Yesterday I had a chance to talk to Jim Porell, a distinguished engineer at IBM who also occasionally writes for The Mainframe Blog. We talked about two patents IBM recently received that, despite an initial look, could be applied in some way to the mainframe.
The first is called a “method and apparatus for managing multi-stream input/output requests in a network file server.” According to Porell, the patent originated with IBM’s System p, Power-based Unix systems in mind. The basic idea is the ability to access data quicker when multiple users are trying to to it at the same time. With Power, that capability can be beneficial for high performance computing and video streaming, for example. In the System z environment, it could be good for, say, an insurance company trying to process claims that requires repeated access to the same kind of form.
“If there are a lot of people looking at a similar data stream, you can take something off the physical media and put it into a memory buffer so users can have quick access to it,” Porell said. “Why do multiple reads of the same item? Multiple people are going after the same stuff.”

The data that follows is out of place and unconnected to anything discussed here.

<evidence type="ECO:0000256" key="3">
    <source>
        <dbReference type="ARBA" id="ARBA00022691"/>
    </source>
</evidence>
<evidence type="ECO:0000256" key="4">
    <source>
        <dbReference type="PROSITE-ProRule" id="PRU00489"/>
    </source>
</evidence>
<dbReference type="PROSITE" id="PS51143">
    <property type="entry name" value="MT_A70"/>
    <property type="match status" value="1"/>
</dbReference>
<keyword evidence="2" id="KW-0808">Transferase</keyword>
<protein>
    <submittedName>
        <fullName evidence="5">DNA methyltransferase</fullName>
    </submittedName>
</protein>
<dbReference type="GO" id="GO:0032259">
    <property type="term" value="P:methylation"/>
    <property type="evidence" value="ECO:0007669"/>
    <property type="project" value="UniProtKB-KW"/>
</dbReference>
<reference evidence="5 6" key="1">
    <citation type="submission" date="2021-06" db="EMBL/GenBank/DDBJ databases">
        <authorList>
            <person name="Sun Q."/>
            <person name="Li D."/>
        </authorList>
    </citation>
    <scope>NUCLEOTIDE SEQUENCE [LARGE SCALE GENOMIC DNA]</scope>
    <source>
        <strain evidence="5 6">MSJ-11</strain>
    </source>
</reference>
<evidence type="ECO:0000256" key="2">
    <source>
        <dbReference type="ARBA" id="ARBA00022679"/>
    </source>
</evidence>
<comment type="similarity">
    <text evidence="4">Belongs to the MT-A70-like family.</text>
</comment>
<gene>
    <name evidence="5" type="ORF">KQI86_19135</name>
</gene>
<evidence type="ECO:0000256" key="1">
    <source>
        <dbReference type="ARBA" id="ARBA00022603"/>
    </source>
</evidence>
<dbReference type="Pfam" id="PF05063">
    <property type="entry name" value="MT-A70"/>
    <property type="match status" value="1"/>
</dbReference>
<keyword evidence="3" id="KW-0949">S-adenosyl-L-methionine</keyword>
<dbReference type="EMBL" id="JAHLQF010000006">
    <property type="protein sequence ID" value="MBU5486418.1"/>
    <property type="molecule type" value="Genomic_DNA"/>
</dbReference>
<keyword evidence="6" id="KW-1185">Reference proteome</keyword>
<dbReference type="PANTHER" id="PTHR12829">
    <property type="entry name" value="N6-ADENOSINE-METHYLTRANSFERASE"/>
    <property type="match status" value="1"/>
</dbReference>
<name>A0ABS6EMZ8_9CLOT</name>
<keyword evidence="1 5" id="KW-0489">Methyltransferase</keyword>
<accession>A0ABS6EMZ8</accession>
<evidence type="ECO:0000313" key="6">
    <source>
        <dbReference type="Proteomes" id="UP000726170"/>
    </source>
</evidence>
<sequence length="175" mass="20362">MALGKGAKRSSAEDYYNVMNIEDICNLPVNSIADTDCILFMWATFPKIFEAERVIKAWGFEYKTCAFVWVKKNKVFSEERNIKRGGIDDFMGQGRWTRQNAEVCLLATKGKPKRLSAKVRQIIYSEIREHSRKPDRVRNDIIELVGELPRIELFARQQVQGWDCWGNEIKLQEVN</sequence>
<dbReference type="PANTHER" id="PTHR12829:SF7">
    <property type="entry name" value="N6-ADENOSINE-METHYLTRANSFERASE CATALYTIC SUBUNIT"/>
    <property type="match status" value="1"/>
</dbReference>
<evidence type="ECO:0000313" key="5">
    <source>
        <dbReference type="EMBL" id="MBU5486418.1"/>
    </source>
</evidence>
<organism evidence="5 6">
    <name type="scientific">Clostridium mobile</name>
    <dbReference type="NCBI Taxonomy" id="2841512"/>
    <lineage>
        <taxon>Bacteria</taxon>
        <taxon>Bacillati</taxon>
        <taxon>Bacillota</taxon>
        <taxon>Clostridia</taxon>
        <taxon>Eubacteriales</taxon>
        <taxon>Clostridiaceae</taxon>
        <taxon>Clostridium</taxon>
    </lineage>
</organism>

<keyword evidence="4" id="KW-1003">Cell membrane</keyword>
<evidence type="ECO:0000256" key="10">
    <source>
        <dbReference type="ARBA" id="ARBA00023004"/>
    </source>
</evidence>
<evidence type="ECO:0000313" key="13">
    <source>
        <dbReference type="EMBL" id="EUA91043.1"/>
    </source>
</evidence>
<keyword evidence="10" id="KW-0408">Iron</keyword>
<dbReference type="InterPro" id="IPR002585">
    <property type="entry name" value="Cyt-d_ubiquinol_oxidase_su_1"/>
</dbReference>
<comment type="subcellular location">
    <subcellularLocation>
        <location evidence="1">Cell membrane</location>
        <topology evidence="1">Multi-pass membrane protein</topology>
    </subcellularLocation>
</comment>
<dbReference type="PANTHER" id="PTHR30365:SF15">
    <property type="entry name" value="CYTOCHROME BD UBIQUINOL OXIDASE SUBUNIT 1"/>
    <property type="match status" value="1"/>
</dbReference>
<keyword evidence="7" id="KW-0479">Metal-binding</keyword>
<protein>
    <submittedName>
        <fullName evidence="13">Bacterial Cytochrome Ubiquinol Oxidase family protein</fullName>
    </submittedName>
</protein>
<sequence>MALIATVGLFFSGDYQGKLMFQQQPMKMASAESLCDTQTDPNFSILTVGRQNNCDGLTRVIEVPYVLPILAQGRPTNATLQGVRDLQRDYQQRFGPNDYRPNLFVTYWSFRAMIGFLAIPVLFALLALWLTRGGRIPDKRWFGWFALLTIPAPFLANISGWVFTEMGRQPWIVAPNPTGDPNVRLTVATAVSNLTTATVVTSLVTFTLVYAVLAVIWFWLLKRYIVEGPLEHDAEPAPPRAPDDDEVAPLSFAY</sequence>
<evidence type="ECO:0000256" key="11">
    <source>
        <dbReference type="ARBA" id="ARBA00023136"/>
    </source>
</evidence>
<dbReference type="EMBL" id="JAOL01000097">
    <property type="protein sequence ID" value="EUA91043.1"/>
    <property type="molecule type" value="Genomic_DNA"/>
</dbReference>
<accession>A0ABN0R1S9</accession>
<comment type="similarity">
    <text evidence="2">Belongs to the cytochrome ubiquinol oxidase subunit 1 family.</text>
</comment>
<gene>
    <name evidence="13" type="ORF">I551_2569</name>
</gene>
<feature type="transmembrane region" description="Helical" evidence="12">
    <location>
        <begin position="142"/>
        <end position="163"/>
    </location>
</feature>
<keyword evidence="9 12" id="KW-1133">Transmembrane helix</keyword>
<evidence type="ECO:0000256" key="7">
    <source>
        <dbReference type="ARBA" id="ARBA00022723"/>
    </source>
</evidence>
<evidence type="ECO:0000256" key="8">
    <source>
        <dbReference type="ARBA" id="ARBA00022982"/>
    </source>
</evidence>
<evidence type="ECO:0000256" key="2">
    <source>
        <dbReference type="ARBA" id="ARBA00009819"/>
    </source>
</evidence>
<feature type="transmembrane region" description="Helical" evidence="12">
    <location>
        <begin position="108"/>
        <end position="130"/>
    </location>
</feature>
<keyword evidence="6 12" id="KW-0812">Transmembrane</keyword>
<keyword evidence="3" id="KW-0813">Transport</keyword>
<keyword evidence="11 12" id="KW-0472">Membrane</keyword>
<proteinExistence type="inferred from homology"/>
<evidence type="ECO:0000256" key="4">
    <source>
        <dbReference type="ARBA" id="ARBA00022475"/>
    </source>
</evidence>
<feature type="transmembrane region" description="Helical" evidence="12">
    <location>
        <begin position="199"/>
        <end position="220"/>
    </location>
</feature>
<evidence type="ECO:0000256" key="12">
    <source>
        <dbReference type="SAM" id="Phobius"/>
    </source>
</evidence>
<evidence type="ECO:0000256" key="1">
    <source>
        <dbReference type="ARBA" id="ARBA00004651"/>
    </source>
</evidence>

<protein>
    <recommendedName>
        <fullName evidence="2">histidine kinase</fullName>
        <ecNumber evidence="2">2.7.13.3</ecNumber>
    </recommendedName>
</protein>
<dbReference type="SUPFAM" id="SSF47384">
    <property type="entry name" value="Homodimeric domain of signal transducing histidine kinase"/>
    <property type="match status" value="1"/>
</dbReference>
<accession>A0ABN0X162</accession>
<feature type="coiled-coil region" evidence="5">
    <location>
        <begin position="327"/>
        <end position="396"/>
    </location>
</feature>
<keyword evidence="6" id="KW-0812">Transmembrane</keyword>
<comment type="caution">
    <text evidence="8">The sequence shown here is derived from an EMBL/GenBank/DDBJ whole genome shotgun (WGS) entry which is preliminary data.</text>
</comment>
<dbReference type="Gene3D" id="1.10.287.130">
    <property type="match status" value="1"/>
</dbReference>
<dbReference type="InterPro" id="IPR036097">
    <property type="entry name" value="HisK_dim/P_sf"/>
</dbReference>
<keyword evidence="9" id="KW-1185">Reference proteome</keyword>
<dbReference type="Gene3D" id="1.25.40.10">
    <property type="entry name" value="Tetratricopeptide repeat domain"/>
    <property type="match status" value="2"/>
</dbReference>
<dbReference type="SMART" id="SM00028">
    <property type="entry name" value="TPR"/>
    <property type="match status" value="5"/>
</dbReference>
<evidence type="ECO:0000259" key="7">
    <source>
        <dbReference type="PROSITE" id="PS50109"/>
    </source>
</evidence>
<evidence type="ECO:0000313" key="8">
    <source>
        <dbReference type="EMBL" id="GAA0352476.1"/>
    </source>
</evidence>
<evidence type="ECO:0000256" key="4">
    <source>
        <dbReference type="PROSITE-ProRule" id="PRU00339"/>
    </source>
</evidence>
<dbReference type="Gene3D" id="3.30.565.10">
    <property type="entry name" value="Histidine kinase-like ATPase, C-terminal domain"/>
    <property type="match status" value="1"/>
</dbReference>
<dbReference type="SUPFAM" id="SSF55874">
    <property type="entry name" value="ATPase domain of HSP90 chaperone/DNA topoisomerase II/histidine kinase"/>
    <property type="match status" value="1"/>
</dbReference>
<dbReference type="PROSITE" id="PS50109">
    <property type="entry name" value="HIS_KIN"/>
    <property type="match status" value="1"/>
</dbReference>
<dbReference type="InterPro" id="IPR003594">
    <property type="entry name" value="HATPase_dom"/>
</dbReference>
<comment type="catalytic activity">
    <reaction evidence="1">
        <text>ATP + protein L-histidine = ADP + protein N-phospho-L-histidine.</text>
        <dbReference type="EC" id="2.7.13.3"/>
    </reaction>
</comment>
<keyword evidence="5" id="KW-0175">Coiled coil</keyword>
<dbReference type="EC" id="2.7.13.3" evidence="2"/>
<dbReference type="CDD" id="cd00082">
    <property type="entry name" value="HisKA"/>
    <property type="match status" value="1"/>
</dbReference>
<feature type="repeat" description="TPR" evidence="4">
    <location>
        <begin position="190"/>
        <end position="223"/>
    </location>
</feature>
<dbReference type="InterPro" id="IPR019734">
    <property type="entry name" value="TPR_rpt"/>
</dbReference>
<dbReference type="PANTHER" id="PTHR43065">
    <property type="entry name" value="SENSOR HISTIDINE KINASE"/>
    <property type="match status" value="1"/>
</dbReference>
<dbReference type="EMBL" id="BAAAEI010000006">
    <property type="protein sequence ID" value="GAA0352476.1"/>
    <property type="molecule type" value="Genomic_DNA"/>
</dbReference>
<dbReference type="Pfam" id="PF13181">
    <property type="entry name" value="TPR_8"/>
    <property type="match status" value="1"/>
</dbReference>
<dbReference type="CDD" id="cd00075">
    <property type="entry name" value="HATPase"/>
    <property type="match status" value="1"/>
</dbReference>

The second patent Porell talked about was being able to dynamically assign levels of access to employees, either increasing access levels or decreasing them depending on the situation. The patent is titled “Determination of access rights to information technology resources.”
Interestingly enough, the patent was designed to help local emergency response teams and law enforcement officials deal with emergency situations through administrative access levels. But it can also be used in the IT world.
“The problem is that if you give everyone in the world superuser authority, stuff is going to happen because someone will use it in an illicit way,” Porell said. “This is a way for lesser-skilled people to get access to things when they have an urgent need but then also to remove that access when their task is completed.”
Of course, any usable technology that derives from these patents could still be a ways off. Porell couldn’t set a specific timeline for the two above, but said it could be as quickly as a year and as long as three years, with a lot of it probably implemented in stages.